“All warfare is based on deception,” wrote Sun Tzu in his famous military textThe Art of War. In recent times, modern technology has been often used to help deceive the enemy, and this was the main idea behind the invention “Smoke and Fire”.
Through the use of a modular system to spew smoke and fire atop a tank, the enemy may be misled into believing that the tank has been knocked out. Dubbed the “Decepti-Con” by its young inventors, the system can also create a heavy smokescreen to evade the enemy.
“Tanks are the main attacking force on the land, and we came up with this idea by researching the threats that are posed to tanks,” said Sudharshan Sundaramahalingam, one of the two young inventors. Fellow inventor Harizh Kumaran said that they derived the idea from animals playing dead to fool their predators.
For their efforts, the pair of 11-year-olds from Jurong Primary School was awarded the Encouragement Award in the defence science category of the Tan Kah Kee Young Inventors’ Award on 26 May.
Minister of State for Defence and Education Lawrence Wong was the guest of honour at the presentation ceremony at the Science Centre Singapore. In his speech, he commented: “The Tan Kah Kee Young Inventors’ Award complements our school curriculum as it develops in our students an open and inquiring mind, allowing them to learn important life skills like discipline, flexibility, critical thinking and problem solving.”
Emphasising the importance of innovation, especially among the youth, Mr Wong added: “Innovators and the things that they create are the lifeblood of our economy, more so now than ever before. Innovation occurs in every aspect of human endeavour and it comes in many forms.”
Held since 1986, the Tan Kah Kee Young Inventors’ Award aims to stimulate creativity and innovation among Singapore’s youth. This annual event is jointly organised by the Tan Kah Kee Foundation, Agency for Science, Technology and Research (A*STAR), the Defence Science and Technology Agency (DSTA) and the DSO National Libraries.
A total of 1,024 entries were submitted for the competition, of which 64 won awards.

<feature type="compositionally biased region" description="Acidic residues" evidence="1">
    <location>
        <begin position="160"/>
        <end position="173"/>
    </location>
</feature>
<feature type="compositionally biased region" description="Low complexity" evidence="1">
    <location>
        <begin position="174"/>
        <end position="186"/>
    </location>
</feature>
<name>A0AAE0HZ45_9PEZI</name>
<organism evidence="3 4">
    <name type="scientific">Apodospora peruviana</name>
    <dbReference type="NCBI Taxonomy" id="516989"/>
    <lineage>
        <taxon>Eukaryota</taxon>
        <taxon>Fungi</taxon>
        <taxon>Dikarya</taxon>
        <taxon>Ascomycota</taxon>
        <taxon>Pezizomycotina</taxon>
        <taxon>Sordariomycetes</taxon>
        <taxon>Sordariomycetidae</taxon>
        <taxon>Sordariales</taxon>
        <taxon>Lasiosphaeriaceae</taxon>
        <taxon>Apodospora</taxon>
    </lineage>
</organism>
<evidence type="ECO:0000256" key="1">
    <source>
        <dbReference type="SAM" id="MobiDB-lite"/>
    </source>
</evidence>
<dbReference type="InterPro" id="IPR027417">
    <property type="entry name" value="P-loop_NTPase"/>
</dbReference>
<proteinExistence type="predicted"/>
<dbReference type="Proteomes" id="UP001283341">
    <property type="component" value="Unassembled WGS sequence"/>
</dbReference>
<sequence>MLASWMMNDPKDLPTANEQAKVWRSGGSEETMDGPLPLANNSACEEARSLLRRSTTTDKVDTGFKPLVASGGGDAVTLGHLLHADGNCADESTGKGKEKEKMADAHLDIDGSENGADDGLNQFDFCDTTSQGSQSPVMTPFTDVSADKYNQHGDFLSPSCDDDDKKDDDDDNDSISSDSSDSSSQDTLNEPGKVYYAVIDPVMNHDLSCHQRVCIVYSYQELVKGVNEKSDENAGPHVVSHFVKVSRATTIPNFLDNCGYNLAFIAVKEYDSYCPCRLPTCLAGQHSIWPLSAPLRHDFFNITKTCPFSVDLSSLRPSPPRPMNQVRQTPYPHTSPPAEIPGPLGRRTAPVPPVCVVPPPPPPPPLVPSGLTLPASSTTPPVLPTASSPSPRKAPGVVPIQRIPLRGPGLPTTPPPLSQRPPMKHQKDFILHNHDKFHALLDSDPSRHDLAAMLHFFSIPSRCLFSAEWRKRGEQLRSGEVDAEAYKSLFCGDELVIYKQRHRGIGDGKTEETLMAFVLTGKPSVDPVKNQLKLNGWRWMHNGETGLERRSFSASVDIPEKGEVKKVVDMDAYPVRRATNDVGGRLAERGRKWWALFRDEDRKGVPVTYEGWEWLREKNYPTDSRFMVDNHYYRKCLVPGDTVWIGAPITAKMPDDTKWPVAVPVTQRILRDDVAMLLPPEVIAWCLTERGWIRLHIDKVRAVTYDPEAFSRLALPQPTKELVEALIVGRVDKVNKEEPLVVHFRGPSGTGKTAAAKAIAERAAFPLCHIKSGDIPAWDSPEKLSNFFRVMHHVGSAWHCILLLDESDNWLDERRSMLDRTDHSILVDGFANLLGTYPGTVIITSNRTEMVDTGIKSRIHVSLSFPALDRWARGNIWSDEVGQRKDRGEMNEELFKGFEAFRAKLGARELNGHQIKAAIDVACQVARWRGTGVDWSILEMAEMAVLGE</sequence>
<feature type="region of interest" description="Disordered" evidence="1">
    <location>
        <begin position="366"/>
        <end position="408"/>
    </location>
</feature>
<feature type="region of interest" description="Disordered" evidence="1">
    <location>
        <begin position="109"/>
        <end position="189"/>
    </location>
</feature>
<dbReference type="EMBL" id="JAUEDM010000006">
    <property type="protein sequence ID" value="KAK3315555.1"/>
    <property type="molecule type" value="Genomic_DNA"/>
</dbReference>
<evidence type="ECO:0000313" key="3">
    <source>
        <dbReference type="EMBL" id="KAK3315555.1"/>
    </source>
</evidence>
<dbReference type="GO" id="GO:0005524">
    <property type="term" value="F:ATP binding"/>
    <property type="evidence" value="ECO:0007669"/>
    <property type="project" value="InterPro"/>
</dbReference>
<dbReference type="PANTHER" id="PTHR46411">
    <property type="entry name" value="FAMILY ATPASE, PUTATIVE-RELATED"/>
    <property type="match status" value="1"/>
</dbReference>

Among the winners were River Valley High School students Che Xiaoya and Teng Yifei. They were awarded the Merit Award in the defence science category for their invention, an audio-based authentication system that has a sound generation programme for entrance security.
The idea stemmed from the experiences they had while staying in a hostel that requires an access card for entry.
An intruder could easily gain access to high-security facilities if he gets hold of the access card, hence the need for a unique audio password that would allow only authorised personnel to enter the facilities, explained sixteen-year-old Yifei.
Through a novel mobile phone application, users can generate audio passwords on their phone speakers that match encrypted information in access control systems. The audio password for each authentication is different, thanks to a mutating key algorithm that ensures passwords are not replicated for unauthorised use.
The program has adapted to function across multiple operating systems, including the iPhone, Android and Windows Mobile. Said Xiaoya: “Our device is applicable in many fields. It could also be used in commercial buildings, so that there is enhanced security in corporate buildings or even hostels.”
The competition’s 64 award-winning inventions will be exhibited at the Science Centre Singapore from 26 May to 1 June.
Che (left) and Teng (right) receiving the Merit Award certificate from Professor Phua Kok Khoo, chairman of the Tan Kah Kee Young Inventors’ Award Committee.